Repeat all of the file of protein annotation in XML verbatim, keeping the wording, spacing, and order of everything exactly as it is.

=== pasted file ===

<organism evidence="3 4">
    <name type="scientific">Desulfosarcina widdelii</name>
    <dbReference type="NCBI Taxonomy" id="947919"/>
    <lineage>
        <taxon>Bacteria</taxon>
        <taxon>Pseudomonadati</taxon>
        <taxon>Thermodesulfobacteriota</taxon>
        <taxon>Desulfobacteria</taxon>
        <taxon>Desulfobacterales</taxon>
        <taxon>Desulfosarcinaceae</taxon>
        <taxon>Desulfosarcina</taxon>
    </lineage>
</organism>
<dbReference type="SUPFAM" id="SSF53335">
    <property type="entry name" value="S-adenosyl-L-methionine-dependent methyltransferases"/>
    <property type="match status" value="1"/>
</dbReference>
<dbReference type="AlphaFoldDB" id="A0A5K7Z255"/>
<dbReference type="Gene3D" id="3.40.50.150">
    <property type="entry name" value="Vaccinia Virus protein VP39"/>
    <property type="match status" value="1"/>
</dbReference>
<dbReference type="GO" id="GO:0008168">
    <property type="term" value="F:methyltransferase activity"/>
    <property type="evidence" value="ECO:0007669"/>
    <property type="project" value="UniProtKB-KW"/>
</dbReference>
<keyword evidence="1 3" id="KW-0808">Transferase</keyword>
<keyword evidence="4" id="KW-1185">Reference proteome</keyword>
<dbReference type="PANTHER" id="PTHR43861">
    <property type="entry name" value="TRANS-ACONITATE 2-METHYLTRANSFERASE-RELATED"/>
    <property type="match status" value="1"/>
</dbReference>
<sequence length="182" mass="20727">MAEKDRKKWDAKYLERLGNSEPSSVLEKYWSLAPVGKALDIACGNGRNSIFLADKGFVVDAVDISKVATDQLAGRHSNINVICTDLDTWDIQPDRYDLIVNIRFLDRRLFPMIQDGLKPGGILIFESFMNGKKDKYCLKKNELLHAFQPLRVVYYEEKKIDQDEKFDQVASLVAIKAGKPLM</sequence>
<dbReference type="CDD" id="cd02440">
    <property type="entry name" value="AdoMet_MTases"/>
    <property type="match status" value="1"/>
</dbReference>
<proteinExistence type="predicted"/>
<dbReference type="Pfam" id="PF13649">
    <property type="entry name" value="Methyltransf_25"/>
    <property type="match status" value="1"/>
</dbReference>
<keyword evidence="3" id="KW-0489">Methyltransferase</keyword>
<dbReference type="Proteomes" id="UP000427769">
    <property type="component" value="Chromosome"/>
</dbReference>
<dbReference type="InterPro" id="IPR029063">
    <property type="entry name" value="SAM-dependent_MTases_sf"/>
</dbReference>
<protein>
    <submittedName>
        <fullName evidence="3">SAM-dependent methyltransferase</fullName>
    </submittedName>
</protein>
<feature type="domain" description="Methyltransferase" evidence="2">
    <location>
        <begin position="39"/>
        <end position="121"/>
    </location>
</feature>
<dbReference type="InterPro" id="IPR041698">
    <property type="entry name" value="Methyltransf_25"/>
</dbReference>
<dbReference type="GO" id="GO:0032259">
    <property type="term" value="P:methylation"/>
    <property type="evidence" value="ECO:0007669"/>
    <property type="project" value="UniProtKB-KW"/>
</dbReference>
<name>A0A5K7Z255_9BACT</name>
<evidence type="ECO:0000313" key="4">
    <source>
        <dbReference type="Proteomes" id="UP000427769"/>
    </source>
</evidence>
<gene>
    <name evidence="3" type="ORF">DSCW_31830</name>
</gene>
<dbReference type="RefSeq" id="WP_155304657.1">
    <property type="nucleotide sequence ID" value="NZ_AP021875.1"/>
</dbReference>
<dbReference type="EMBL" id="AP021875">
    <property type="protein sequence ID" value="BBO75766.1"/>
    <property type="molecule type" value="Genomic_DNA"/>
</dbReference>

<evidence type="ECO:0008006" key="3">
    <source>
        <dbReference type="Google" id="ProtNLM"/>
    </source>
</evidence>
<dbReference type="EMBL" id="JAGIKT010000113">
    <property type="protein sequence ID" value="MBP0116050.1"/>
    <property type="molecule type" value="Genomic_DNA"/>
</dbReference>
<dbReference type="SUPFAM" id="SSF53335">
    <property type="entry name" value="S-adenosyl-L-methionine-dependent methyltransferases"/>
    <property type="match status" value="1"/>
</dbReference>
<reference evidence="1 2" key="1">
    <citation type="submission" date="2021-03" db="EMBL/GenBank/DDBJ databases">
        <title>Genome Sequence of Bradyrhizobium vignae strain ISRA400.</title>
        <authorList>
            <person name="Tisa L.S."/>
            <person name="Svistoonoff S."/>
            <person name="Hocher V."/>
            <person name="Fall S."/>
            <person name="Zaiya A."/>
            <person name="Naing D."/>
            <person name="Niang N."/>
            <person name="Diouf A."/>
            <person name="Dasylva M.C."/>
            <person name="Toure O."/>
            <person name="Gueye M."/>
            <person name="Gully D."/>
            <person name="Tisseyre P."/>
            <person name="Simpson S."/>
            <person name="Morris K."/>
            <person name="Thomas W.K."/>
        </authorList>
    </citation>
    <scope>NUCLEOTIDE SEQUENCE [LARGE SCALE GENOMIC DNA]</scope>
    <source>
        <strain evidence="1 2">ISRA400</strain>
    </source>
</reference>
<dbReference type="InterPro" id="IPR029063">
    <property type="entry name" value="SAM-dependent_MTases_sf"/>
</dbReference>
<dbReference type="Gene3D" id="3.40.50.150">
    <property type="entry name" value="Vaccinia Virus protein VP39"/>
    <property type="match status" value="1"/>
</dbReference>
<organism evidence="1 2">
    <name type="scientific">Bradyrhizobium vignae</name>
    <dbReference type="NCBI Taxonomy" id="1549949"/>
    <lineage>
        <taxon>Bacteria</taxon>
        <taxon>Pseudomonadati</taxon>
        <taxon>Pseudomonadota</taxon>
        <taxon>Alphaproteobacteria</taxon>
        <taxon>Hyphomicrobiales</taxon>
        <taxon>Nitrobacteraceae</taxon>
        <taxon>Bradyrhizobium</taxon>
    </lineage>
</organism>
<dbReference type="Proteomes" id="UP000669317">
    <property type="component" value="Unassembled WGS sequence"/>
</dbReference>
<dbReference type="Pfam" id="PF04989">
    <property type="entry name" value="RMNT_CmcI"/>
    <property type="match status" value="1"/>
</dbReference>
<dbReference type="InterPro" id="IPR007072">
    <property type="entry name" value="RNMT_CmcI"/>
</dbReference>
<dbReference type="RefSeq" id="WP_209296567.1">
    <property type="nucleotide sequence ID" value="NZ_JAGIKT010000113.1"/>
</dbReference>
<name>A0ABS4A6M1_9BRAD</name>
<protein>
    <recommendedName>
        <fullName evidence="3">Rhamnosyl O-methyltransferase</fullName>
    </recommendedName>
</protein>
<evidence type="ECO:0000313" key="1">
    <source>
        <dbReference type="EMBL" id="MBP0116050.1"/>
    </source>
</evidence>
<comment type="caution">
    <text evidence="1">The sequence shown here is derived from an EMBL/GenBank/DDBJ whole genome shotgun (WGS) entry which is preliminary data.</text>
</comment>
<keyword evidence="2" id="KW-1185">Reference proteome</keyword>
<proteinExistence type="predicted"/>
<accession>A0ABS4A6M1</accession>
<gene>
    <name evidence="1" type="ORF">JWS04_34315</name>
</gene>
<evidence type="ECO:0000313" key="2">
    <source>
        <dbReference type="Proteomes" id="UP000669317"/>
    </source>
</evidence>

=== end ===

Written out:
<organism evidence="3 4">
    <name type="scientific">Desulfosarcina widdelii</name>
    <dbReference type="NCBI Taxonomy" id="947919"/>
    <lineage>
        <taxon>Bacteria</taxon>
        <taxon>Pseudomonadati</taxon>
        <taxon>Thermodesulfobacteriota</taxon>
        <taxon>Desulfobacteria</taxon>
        <taxon>Desulfobacterales</taxon>
        <taxon>Desulfosarcinaceae</taxon>
        <taxon>Desulfosarcina</taxon>
    </lineage>
</organism>
<dbReference type="SUPFAM" id="SSF53335">
    <property type="entry name" value="S-adenosyl-L-methionine-dependent methyltransferases"/>
    <property type="match status" value="1"/>
</dbReference>
<dbReference type="AlphaFoldDB" id="A0A5K7Z255"/>
<dbReference type="Gene3D" id="3.40.50.150">
    <property type="entry name" value="Vaccinia Virus protein VP39"/>
    <property type="match status" value="1"/>
</dbReference>
<dbReference type="GO" id="GO:0008168">
    <property type="term" value="F:methyltransferase activity"/>
    <property type="evidence" value="ECO:0007669"/>
    <property type="project" value="UniProtKB-KW"/>
</dbReference>
<keyword evidence="1 3" id="KW-0808">Transferase</keyword>
<keyword evidence="4" id="KW-1185">Reference proteome</keyword>
<dbReference type="PANTHER" id="PTHR43861">
    <property type="entry name" value="TRANS-ACONITATE 2-METHYLTRANSFERASE-RELATED"/>
    <property type="match status" value="1"/>
</dbReference>
<sequence length="182" mass="20727">MAEKDRKKWDAKYLERLGNSEPSSVLEKYWSLAPVGKALDIACGNGRNSIFLADKGFVVDAVDISKVATDQLAGRHSNINVICTDLDTWDIQPDRYDLIVNIRFLDRRLFPMIQDGLKPGGILIFESFMNGKKDKYCLKKNELLHAFQPLRVVYYEEKKIDQDEKFDQVASLVAIKAGKPLM</sequence>
<dbReference type="CDD" id="cd02440">
    <property type="entry name" value="AdoMet_MTases"/>
    <property type="match status" value="1"/>
</dbReference>
<proteinExistence type="predicted"/>
<dbReference type="Pfam" id="PF13649">
    <property type="entry name" value="Methyltransf_25"/>
    <property type="match status" value="1"/>
</dbReference>
<keyword evidence="3" id="KW-0489">Methyltransferase</keyword>
<dbReference type="Proteomes" id="UP000427769">
    <property type="component" value="Chromosome"/>
</dbReference>
<dbReference type="InterPro" id="IPR029063">
    <property type="entry name" value="SAM-dependent_MTases_sf"/>
</dbReference>
<protein>
    <submittedName>
        <fullName evidence="3">SAM-dependent methyltransferase</fullName>
    </submittedName>
</protein>
<feature type="domain" description="Methyltransferase" evidence="2">
    <location>
        <begin position="39"/>
        <end position="121"/>
    </location>
</feature>
<dbReference type="InterPro" id="IPR041698">
    <property type="entry name" value="Methyltransf_25"/>
</dbReference>
<dbReference type="GO" id="GO:0032259">
    <property type="term" value="P:methylation"/>
    <property type="evidence" value="ECO:0007669"/>
    <property type="project" value="UniProtKB-KW"/>
</dbReference>
<name>A0A5K7Z255_9BACT</name>
<evidence type="ECO:0000313" key="4">
    <source>
        <dbReference type="Proteomes" id="UP000427769"/>
    </source>
</evidence>
<gene>
    <name evidence="3" type="ORF">DSCW_31830</name>
</gene>
<dbReference type="RefSeq" id="WP_155304657.1">
    <property type="nucleotide sequence ID" value="NZ_AP021875.1"/>
</dbReference>
<dbReference type="EMBL" id="AP021875">
    <property type="protein sequence ID" value="BBO75766.1"/>
    <property type="molecule type" value="Genomic_DNA"/>
</dbReference>

<evidence type="ECO:0008006" key="3">
    <source>
        <dbReference type="Google" id="ProtNLM"/>
    </source>
</evidence>
<dbReference type="EMBL" id="JAGIKT010000113">
    <property type="protein sequence ID" value="MBP0116050.1"/>
    <property type="molecule type" value="Genomic_DNA"/>
</dbReference>
<dbReference type="SUPFAM" id="SSF53335">
    <property type="entry name" value="S-adenosyl-L-methionine-dependent methyltransferases"/>
    <property type="match status" value="1"/>
</dbReference>
<reference evidence="1 2" key="1">
    <citation type="submission" date="2021-03" db="EMBL/GenBank/DDBJ databases">
        <title>Genome Sequence of Bradyrhizobium vignae strain ISRA400.</title>
        <authorList>
            <person name="Tisa L.S."/>
            <person name="Svistoonoff S."/>
            <person name="Hocher V."/>
            <person name="Fall S."/>
            <person name="Zaiya A."/>
            <person name="Naing D."/>
            <person name="Niang N."/>
            <person name="Diouf A."/>
            <person name="Dasylva M.C."/>
            <person name="Toure O."/>
            <person name="Gueye M."/>
            <person name="Gully D."/>
            <person name="Tisseyre P."/>
            <person name="Simpson S."/>
            <person name="Morris K."/>
            <person name="Thomas W.K."/>
        </authorList>
    </citation>
    <scope>NUCLEOTIDE SEQUENCE [LARGE SCALE GENOMIC DNA]</scope>
    <source>
        <strain evidence="1 2">ISRA400</strain>
    </source>
</reference>
<dbReference type="InterPro" id="IPR029063">
    <property type="entry name" value="SAM-dependent_MTases_sf"/>
</dbReference>
<dbReference type="Gene3D" id="3.40.50.150">
    <property type="entry name" value="Vaccinia Virus protein VP39"/>
    <property type="match status" value="1"/>
</dbReference>
<organism evidence="1 2">
    <name type="scientific">Bradyrhizobium vignae</name>
    <dbReference type="NCBI Taxonomy" id="1549949"/>
    <lineage>
        <taxon>Bacteria</taxon>
        <taxon>Pseudomonadati</taxon>
        <taxon>Pseudomonadota</taxon>
        <taxon>Alphaproteobacteria</taxon>
        <taxon>Hyphomicrobiales</taxon>
        <taxon>Nitrobacteraceae</taxon>
        <taxon>Bradyrhizobium</taxon>
    </lineage>
</organism>
<dbReference type="Proteomes" id="UP000669317">
    <property type="component" value="Unassembled WGS sequence"/>
</dbReference>
<dbReference type="Pfam" id="PF04989">
    <property type="entry name" value="RMNT_CmcI"/>
    <property type="match status" value="1"/>
</dbReference>
<dbReference type="InterPro" id="IPR007072">
    <property type="entry name" value="RNMT_CmcI"/>
</dbReference>
<dbReference type="RefSeq" id="WP_209296567.1">
    <property type="nucleotide sequence ID" value="NZ_JAGIKT010000113.1"/>
</dbReference>
<name>A0ABS4A6M1_9BRAD</name>
<protein>
    <recommendedName>
        <fullName evidence="3">Rhamnosyl O-methyltransferase</fullName>
    </recommendedName>
</protein>
<evidence type="ECO:0000313" key="1">
    <source>
        <dbReference type="EMBL" id="MBP0116050.1"/>
    </source>
</evidence>
<comment type="caution">
    <text evidence="1">The sequence shown here is derived from an EMBL/GenBank/DDBJ whole genome shotgun (WGS) entry which is preliminary data.</text>
</comment>
<keyword evidence="2" id="KW-1185">Reference proteome</keyword>
<proteinExistence type="predicted"/>
<accession>A0ABS4A6M1</accession>
<gene>
    <name evidence="1" type="ORF">JWS04_34315</name>
</gene>
<evidence type="ECO:0000313" key="2">
    <source>
        <dbReference type="Proteomes" id="UP000669317"/>
    </source>
</evidence>